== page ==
Instead of displaying black-and-white images of intensity fringes, the vision system interprets the moiré pattern as a defect map (see Fig. 4). Each defect has a unique appearance on this display. Unlike the older shadowgraph method, the vision system's moiré technique possesses enough sensitivity to quantify defects even below the level at which they become noticeable to car drivers. This opens the possibility of making pass/fail decisions automatically. A supervisor would use program-selection criteria based on defect zone size and maximum local magnification.
Additional capabilities include uploading the quantitative data to higher-level process-automation systems such as statistical process control. By combining the moiré technique's sensitivity with machine-vision flexibility and automation, the system has raised the bar for state-of-the-art automotive-glass manufacturing technology.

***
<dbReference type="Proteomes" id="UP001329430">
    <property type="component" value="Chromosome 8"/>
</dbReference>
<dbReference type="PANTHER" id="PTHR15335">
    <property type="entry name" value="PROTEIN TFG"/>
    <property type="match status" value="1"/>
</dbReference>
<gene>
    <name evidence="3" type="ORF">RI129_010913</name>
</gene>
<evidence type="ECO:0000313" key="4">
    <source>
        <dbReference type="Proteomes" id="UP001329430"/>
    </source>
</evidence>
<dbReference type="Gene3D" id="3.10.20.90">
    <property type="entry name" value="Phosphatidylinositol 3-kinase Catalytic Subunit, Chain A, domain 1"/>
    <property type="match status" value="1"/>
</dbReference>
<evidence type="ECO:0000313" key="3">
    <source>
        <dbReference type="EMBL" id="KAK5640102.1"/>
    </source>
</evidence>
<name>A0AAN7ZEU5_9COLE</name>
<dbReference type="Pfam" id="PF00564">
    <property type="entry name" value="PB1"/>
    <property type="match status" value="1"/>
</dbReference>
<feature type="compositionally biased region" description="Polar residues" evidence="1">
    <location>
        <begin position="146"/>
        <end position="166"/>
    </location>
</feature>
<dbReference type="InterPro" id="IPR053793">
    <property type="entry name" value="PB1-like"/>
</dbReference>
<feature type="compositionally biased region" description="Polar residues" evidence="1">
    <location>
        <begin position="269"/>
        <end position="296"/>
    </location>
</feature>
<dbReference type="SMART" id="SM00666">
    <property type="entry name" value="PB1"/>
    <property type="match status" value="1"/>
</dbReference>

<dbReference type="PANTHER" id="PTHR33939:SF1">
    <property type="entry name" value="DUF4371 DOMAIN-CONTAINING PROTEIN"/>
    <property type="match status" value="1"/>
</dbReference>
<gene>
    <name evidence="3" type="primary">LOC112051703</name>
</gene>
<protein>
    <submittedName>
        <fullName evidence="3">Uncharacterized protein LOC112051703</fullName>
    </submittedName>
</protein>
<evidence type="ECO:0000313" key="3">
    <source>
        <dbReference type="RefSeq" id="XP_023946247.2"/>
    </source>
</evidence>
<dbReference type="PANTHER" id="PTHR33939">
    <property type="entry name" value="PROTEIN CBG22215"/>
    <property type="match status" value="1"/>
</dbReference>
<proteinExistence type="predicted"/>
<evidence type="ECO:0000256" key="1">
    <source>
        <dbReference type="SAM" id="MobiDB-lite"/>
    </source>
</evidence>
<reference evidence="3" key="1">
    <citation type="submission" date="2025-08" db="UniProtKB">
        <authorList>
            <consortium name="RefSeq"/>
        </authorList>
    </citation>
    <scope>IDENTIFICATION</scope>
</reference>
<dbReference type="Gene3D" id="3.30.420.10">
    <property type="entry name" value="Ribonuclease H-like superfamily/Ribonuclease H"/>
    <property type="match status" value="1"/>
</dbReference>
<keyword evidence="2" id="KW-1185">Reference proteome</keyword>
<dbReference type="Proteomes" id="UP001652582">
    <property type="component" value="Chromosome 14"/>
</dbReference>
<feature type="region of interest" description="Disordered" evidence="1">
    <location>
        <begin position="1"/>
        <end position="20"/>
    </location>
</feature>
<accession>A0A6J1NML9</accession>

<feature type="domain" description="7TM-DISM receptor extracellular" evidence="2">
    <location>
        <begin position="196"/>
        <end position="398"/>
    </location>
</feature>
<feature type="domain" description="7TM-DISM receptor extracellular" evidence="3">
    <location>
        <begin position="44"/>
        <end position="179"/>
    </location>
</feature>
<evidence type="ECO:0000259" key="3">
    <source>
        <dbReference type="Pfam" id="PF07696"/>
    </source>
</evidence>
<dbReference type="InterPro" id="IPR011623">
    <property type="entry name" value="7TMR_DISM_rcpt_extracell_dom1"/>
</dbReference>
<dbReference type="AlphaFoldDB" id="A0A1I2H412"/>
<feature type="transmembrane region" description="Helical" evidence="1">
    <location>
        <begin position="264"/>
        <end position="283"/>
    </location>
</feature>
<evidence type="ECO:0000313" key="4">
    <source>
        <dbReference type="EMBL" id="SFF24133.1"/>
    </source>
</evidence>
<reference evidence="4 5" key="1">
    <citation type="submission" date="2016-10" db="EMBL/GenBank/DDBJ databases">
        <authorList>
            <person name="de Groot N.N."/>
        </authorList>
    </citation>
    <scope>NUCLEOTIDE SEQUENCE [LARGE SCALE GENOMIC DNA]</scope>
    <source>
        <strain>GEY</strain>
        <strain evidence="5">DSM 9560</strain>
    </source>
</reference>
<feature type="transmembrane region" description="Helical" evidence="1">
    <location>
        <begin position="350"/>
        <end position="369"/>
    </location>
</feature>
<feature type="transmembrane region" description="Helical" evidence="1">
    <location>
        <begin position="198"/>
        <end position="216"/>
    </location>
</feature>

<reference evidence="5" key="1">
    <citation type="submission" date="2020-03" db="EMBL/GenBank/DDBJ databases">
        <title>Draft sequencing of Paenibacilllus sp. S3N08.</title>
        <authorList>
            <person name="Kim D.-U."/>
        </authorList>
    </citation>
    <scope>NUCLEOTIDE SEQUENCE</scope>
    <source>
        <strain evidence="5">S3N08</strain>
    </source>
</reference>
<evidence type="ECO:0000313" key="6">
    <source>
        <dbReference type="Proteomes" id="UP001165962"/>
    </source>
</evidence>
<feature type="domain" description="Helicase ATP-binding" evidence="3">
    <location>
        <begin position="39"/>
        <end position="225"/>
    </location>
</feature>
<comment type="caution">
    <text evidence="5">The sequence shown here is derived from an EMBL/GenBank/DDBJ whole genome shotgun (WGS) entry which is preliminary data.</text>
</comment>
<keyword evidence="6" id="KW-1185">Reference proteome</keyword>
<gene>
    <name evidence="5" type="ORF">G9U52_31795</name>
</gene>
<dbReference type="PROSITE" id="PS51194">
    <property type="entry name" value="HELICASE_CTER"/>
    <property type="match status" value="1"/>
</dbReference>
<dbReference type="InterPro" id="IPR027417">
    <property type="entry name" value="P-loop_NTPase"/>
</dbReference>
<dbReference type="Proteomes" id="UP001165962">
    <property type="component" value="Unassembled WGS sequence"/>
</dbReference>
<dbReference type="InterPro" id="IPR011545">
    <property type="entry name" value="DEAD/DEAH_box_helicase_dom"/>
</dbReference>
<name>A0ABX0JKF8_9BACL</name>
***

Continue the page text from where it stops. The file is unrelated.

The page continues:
Moiré interferometry is a precise measuring method. The odd-curved bands that you see when looking through the folds of a sheer window curtain, for example, are moiré fringes. Such patterns appear whenever a light beam passes through two regularly spaced grids having slightly different spacing.
To demonstrate the moiré effect, a light beam is directed at a reference grid (see figure). Then it passes through the glass under test (GUT). Finally, it passes through the detection grid. If the GUT introduces no distortion and the grids have identical spacing, the beam exiting the detection grid is uniformly gray; that is, some light is blocked, but the fraction that is blocked does not vary across the beam.